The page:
Articles From the Team
I recently read an article in the New Yorker about infidelity and how society’s attitude towards promiscuity has changed in recent years. Forget the swinging 60s and the free love movement, the noughties gave us Tinder et al., which has made the amorous activities of the otherwise illicit adulterer easier, more common, apparently more acceptable, or at least more expected. How does any of this relate to legal recruitment? Well, it’s a tenuous link but a link nonetheless.
In the past we have likened ourselves, as legal recruiters, to dating sites although we are yet to launch our own version of Tinder and we’re certainly much more Match.com than Ashley Madison. The curious link however is the common acceptance or expectation that job moves are now much more frequent than in the past. While loyalty and longevity are certainly very attractive qualities in candidates and too many frequent or short term moves are not, given economic factors and pre-training experience amongst other things, lawyers are now much more likely to have gained experience from several firms rather than just the one.
When you start a new job you are in fact embarking on a new relationship. At first it’s great, it’s new and exciting, it’s challenging and exhilarating. This is likened to the honeymoon period, and at some point it does come to an end. Now, it is important to remember that even though the honeymoon period is over that doesn’t mean you need to run away, move on, find a younger model that will do things your current employer won’t. I went off on a slight tangent there… Anyway, the point is no relationship is perfect and there will always be good times and bad. The question you have to ask yourself is whether you still love what you do enough to keep doing it? Would doing it somewhere else be any better?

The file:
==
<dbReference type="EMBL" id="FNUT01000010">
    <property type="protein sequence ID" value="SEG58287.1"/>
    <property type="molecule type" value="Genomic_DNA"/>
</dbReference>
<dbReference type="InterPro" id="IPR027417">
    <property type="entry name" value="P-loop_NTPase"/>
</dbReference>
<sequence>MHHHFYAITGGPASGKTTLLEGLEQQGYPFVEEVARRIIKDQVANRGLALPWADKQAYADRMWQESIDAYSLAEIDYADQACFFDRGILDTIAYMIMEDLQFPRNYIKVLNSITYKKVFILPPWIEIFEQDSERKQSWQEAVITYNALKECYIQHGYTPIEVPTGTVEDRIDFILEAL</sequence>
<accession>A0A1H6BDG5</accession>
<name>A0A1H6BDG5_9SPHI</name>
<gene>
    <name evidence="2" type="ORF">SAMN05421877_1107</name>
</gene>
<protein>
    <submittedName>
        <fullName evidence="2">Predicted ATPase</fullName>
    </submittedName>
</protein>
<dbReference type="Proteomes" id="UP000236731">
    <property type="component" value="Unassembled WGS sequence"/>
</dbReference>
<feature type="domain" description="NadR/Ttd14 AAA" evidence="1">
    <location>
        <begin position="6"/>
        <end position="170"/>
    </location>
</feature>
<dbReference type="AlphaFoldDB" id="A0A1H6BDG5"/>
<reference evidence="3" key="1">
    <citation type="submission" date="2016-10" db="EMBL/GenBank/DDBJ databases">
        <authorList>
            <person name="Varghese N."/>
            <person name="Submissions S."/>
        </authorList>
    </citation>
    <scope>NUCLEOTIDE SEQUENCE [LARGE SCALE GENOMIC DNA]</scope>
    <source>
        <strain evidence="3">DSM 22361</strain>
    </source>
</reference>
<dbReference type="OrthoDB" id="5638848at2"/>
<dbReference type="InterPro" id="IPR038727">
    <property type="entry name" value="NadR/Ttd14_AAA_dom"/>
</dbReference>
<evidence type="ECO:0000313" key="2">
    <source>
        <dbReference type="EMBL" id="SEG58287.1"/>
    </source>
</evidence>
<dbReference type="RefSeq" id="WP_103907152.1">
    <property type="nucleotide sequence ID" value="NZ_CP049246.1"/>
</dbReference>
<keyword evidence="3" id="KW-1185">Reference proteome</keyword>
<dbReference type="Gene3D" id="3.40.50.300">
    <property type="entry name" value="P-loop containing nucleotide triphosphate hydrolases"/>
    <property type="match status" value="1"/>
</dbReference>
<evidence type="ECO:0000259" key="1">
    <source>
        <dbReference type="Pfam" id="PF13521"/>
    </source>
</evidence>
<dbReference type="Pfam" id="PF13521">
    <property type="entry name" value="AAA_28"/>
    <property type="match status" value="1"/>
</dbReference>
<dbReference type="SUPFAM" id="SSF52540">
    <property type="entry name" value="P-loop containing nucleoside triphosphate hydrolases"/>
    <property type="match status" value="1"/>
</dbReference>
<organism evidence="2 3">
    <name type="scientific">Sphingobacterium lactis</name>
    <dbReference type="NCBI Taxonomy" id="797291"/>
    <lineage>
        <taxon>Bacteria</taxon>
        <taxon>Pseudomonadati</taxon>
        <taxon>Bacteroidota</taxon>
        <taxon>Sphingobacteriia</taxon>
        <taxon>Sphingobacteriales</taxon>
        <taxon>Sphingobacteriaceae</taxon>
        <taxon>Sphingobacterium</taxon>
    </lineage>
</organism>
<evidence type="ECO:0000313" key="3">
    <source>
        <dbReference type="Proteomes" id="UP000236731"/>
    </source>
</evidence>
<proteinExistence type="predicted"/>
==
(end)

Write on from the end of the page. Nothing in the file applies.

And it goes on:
There are always two parties to a relationship which means that the onus does not fall entirely to you; but if you come to the conclusion that you no longer want to be in this relationship then of course it is time to move on. Some of you are brave enough to have the hard conversation about your position and how you’re feeling with your partner, in this case being your boss, which is often greeted with initial upset but ultimately gratitude for your honesty. Others are less inclined to do so and start exploring the market, seeing other firms for coffees, interviews and sometimes drinks after work. One thing leads to another and all of a sudden you’ve agreed to leave your current firm and join them. Sounds a bit like the illicit affair doesn’t it? This is where the lines become blurred, where some would rather have the conversation and be open and honest about their feelings, others operate in secret to find something new and improved. Before it gets too heavy, don’t worry, I’m here to tell you that either way you have done nothing wrong.
My tongue-in-cheek rhetoric aside, I think it’s important to remember a couple of simple and salient points: It is commonly accepted that it is not ok to be unfaithful, adulterous, promiscuous etc. when you’re in a committed relationship; It is also not considered to be adultery or promiscuity if you’re exploring the job market and interviewing with new firms if you’re unhappy in your current job. As it is in all relationships, changes could be made that might improve the situation and it might be worth exploring these options, but ultimately If you’ve decided that you no longer want to be in that relationship then you would be doing more emotional damage to yourself and your partner by staying put.
My longest relationship thus far is the one I have with BCL Legal! Four years I’ve been here, and I look forward to many more. I’ve learned a lot in this time, not least of all how best to advise and guide lawyers around the job market, through their job search, the interview process and ultimately into a new relationship.